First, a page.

It was all about connections, this Cavatina concert. Only two instruments, both relatively simple but with a storied history: an acoustic guitar and a golden flute – what could be simpler? But what melodies and historical connections they produced!
There were two musicians, connected by their countries’ surprisingly interwoven histories and cultures. Eugenia Molinar, flutist extraordinaire, explained to us that her husband’s Slavic aunt spoke archaic Spanish and that her own Spanish grandmother lit a Shabat candle every Friday evening; she didn’t even realize the significance of the candle but, like the music her own granddaughter now performs, the candle was engrained in her cultural memory from centuries past. The richness of this program (which included music from the Seventeenth Century to modern music) kept the audience captive in its mastery and, more importantly, its warmth. The Temple was the perfect venue for exploring heritage.
Denis Azabagic, despite his self-deprecating humor about his status as second fiddle to his wife’s golden flute, is quite obviously a master of the kind of quiet, lyrical and utterly magical guitar music this audience greatly appreciated. The two musicians together were able to spin a mystical web of swirling cadenzas, irresistible tangos and superb sound.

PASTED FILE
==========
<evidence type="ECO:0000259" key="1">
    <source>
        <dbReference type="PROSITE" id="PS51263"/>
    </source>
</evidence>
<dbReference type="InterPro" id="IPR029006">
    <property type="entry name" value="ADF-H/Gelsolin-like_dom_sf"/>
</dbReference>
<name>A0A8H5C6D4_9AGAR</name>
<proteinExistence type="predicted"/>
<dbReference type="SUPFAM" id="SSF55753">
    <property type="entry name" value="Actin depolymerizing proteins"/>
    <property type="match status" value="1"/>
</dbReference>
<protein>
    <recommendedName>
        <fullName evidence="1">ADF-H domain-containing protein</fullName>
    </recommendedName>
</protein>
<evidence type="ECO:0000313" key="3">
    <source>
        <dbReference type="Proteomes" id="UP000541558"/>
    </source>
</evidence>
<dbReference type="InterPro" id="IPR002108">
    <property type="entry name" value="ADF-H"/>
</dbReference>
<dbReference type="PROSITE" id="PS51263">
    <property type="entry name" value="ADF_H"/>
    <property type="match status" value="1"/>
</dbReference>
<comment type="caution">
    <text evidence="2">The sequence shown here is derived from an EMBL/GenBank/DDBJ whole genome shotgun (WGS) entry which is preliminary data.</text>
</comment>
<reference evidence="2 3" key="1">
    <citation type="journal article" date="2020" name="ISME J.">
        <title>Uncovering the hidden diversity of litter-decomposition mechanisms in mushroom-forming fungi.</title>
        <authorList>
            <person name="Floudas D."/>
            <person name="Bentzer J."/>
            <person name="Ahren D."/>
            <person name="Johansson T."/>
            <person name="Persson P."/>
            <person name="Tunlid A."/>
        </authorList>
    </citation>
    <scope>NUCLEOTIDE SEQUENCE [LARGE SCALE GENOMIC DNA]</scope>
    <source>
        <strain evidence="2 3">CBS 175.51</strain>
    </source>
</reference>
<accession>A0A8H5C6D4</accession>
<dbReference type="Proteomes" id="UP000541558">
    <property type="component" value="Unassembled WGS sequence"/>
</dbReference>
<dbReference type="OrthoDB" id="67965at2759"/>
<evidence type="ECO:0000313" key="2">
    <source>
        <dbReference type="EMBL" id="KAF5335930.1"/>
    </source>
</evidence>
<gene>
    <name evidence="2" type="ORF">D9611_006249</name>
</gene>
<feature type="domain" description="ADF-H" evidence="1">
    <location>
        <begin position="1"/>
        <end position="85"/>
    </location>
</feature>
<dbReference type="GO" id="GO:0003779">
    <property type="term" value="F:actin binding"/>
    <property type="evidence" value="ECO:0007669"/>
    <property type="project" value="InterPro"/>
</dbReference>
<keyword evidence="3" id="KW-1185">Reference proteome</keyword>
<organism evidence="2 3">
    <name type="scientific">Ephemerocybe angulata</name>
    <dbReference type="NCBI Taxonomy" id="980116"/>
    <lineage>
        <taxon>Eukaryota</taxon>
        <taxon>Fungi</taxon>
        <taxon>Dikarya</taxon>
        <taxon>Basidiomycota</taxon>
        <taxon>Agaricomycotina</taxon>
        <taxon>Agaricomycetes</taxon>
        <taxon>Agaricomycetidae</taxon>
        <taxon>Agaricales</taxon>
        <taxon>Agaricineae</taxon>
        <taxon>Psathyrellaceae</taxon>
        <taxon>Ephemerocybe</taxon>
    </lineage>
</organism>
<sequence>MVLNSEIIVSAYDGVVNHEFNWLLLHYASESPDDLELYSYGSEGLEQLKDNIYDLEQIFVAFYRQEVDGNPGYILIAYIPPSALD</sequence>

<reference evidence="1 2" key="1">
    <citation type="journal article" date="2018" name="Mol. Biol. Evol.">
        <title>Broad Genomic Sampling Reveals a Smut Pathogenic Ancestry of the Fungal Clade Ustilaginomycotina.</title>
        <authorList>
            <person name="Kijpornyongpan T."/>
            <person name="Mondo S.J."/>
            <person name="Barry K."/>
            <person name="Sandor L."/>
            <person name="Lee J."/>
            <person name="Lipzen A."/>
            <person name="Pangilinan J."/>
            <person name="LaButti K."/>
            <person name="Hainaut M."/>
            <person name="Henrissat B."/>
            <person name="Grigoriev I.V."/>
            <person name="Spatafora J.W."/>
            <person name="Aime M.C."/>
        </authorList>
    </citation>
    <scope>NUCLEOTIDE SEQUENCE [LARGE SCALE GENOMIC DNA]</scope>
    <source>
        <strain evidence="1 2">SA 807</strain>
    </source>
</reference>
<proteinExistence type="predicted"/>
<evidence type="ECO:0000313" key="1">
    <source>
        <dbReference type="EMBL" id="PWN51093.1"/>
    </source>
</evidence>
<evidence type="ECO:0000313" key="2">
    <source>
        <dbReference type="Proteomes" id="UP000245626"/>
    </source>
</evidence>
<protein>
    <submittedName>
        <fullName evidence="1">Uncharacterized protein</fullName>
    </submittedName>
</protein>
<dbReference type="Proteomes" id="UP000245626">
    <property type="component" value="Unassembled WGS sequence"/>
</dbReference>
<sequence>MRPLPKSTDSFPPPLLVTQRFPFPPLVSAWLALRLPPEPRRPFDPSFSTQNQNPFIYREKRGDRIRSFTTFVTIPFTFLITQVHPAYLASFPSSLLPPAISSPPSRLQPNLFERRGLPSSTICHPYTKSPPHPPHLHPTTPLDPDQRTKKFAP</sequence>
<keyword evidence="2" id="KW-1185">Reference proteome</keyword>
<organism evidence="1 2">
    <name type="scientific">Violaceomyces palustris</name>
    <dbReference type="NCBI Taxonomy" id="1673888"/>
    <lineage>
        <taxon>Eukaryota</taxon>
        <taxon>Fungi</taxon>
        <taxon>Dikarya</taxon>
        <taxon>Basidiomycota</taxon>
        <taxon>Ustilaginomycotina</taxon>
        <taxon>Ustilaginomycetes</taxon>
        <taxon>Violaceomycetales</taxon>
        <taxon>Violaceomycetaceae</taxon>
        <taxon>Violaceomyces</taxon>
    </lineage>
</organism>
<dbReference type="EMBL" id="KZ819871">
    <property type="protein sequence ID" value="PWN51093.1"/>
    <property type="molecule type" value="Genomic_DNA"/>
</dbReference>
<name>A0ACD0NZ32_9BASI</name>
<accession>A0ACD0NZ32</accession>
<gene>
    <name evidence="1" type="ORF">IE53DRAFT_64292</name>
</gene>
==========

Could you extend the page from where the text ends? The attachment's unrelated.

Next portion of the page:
The two musicians together were able to spin a mystical web of swirling cadenzas, irresistible tangos
This concert was unique in that it presented the premiere of a work by Matthew Dunne. The connection between Mr. Dunne and the Cavatina is a close one and the duo had the pleasure of meeting the person in honor of whom Mr. Dunne composed his Three Artisans, flutist Tal Perkes. Matthew Dunne is also a well-known guitarist and has composed music for some of the best guitarists now
This was a different chamber music concert: only two musicians filling Temple with amazing technique and connecting with the audience in a
– E Doyle